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Shape that doesn’t change for 500 years and shape that arises now

Category: Interviews
Sergio Calatroni | Sooku Sen| Kenya Hara

The essence of culture is in locality. There’s any such thing as a global culture .Hara – A little while back, Japanese fibers transcended the area of clothing and began to encroach upon a new dimension. Artificial fibers in particular have found a wide variety of roles, and are now being used in ways that once would have been unthinkable. I think of such fibers as environmental skin. There are predictions that we will discover new means of communication and interaction at the environmental interface, the point where our bodies come into direct contact with our environment. I believe that this is an area where artificial fibers have a major opportunity to grow and expand their roles. However, major manufacturers have been unable to allocate people and energy to developing applications-to the task of discovering how to make use of new high-tech fibers. That is a significant issue for the fiber industry, but at the same time I believe that it is also represents a big opportunity. There is substantial potential waiting to be discovered.
I have always thought that making things is driven by a sense of esthetics, not by technology. When you look at what it is about Japan that is accepted worldwide, it is Japan’s esthetics. On that point, I hope to hear about Sen-san’s experiences in New York. He has just come back from a year there, using his sense of esthetics to achieve communication in the face of different value systems from all over the world.
I found that when I held this Senseware exhibition in Europe, even though I did not use any traditional Japanese icons, and was not actively attempting to make the exhibition an expression of Japan, nearly everyone who visited the exhibition commented that it was very Japanese. Also, Sen-san frequently says that he didn’t have the slightest intention of doing tea in a modern style, and I find myself very much in agreement with that thought. In my case, I don’t have any intention of bringing traditional icons into the context of modern design. These two thoughts may at first seem to be conflicting, but they are actually the same thing, aren’t they. At root, they both come from an awareness that making incoherent intersections between the present and the past is very unsophisticated. I’m sure that tradition wants to continue into the present, and that the present wants to cherish tradition. Ensuring that the two are not cheapened by too easily mixing them together is a delicacy of approach that Sen-san and I probably share.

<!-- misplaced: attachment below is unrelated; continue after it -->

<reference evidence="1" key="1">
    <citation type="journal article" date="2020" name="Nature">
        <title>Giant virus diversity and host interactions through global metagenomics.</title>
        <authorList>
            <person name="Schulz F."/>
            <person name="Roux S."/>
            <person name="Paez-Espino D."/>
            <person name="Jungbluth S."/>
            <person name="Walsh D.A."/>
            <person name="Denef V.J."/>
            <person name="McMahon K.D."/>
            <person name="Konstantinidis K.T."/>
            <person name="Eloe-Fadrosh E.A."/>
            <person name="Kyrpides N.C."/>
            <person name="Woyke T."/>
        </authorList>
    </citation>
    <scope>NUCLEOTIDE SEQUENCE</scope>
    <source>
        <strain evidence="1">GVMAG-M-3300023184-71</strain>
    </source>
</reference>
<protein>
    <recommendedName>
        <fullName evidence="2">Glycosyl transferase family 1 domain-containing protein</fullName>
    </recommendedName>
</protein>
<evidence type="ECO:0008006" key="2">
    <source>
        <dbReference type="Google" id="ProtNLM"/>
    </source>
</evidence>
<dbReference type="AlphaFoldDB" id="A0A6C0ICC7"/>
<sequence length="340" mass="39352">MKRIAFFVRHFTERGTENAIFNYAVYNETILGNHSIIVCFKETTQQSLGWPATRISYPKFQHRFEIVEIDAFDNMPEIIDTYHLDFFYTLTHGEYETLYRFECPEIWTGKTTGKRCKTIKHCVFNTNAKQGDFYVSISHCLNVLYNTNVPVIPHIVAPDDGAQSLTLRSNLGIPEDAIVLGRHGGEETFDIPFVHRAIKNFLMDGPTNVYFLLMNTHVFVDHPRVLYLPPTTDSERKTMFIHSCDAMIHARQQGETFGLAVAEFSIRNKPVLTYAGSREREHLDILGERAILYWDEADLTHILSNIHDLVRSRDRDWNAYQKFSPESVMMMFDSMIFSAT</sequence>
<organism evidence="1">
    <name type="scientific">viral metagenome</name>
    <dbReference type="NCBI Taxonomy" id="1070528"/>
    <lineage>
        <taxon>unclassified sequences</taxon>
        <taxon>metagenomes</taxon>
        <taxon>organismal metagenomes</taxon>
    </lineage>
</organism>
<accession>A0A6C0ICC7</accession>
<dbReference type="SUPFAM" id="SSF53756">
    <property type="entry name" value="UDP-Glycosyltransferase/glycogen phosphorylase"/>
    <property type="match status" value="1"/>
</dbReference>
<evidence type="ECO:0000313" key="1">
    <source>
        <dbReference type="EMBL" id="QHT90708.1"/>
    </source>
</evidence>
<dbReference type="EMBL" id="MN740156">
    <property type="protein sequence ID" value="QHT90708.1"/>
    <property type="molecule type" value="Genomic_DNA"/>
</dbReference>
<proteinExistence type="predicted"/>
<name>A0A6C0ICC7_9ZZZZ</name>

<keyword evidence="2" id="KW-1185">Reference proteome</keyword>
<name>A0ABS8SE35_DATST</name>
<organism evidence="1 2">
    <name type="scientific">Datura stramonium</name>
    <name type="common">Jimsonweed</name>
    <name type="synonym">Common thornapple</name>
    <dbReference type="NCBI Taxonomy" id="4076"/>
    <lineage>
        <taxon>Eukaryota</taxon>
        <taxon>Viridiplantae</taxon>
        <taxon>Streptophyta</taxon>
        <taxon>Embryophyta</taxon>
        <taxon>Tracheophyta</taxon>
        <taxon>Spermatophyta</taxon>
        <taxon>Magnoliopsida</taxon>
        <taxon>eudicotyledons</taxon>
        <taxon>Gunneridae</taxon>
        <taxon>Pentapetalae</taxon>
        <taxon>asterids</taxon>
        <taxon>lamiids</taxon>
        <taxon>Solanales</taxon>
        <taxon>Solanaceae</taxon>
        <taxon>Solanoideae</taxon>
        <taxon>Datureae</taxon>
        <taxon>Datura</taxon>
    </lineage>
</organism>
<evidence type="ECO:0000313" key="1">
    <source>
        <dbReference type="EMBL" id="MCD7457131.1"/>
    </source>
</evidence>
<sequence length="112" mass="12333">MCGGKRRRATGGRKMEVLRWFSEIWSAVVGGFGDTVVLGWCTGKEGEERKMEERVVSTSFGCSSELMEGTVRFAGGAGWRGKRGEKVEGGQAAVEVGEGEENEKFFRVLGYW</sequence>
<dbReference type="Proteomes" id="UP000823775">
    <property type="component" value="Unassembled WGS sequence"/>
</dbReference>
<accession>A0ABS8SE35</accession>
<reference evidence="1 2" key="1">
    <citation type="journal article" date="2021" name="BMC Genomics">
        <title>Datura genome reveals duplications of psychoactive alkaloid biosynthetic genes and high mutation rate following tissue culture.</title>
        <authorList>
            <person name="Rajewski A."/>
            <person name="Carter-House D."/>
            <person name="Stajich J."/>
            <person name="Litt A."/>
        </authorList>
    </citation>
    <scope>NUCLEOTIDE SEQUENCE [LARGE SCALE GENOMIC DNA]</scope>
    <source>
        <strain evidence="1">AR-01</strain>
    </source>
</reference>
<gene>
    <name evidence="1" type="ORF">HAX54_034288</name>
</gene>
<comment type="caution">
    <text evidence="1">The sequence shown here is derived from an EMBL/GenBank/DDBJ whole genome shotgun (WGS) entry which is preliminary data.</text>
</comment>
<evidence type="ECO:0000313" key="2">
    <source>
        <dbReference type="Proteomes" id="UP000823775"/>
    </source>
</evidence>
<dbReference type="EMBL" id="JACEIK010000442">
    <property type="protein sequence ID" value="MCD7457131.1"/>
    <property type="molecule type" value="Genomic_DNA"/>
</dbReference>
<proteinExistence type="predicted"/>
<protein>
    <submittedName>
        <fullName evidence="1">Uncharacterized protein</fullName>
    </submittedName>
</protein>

Sen – What I wanted to find out during my time in New York was the extent to which the culture of the tea ceremony is actually universal. If you think of the definition of the tea ceremony as creating a separate world in which people commune through tea, then the desire for that sort of communion is present throughout the world. For this reason, I strongly suspect that the tea ceremony, Chanoyu, has the potential to be a communication tool that can take the place of a shared global language.
We have come a long way since the stage when the tea ceremony was typically introduced as an cultural peculiarity from Japan. That is the origin of the stereotyped image of someone in a long-sleeved kimono following tea-making procedures under a big red umbrella. My theme for the past year has been to move away from that image and see how the tea ceremony can be developed as a method of communication relevant to all people. For that reason, I deliberately avoid placing an emphasis on Japan-like icons. For instance, there were occasions where I would visit someone’s home wearing western clothes and take a portable set of utensils. In that sort of situation, I would make tea sitting at a table, but the ceremony still had the tension and the special intimacy that it normally produces.
What is behind my approach is the realization that although non-Japanese are naturally distanced from Japanese culture, Japanese people are also distanced from that culture to almost the same extent. In that sense, for a long time I had the feeling that with respect to the tea ceremony, contemporary Japanese people are just another category of foreign visitor. More than anything, that is why it is time for Japanese people to take a serious look at the tea ceremony in their own country.

Hara – That’s a very interesting point. Let me explore a little further by changing the perspective of my question. Did you feel anything different on returning to Japan after being away for a year?

Sen – Going abroad didn’t shake my sense of values at all, but when I came back to Japan I found some things that seemed oddly novel to me, despite having thought of them as perfectly natural before going abroad. That was a surprise for me. For example, I noticed how clean the subway stations are, how interpersonal distances are different, and how everyone peers into their cell phones at the same time. These were sights that I’d probably taken for granted before, but I suddenly saw them from a new perspective.

Hara – I know what you mean. Whenever I come back from overseas, It’s always a surprise to see how clean the airport is. The Tokyo nightscape seems particularly beautiful, too. The way that people keep different distances, and the effort they put into being attentive to others are just some of the things where Japan still feels very different from other countries. I am convinced that things like these are important resources for Japan. One thing I sense when I work overseas is that the essence of culture is in locality. In fact, I don’t believe there’s any such thing as a global culture. In the future we will need to gather up the senses and esthetics that we have developed in our own our locality, and make them work in a global context. This Tokyo Fiber project is an example of doing that. If it’s appraised as being “Japanese,” then for me, that’s a sign of success.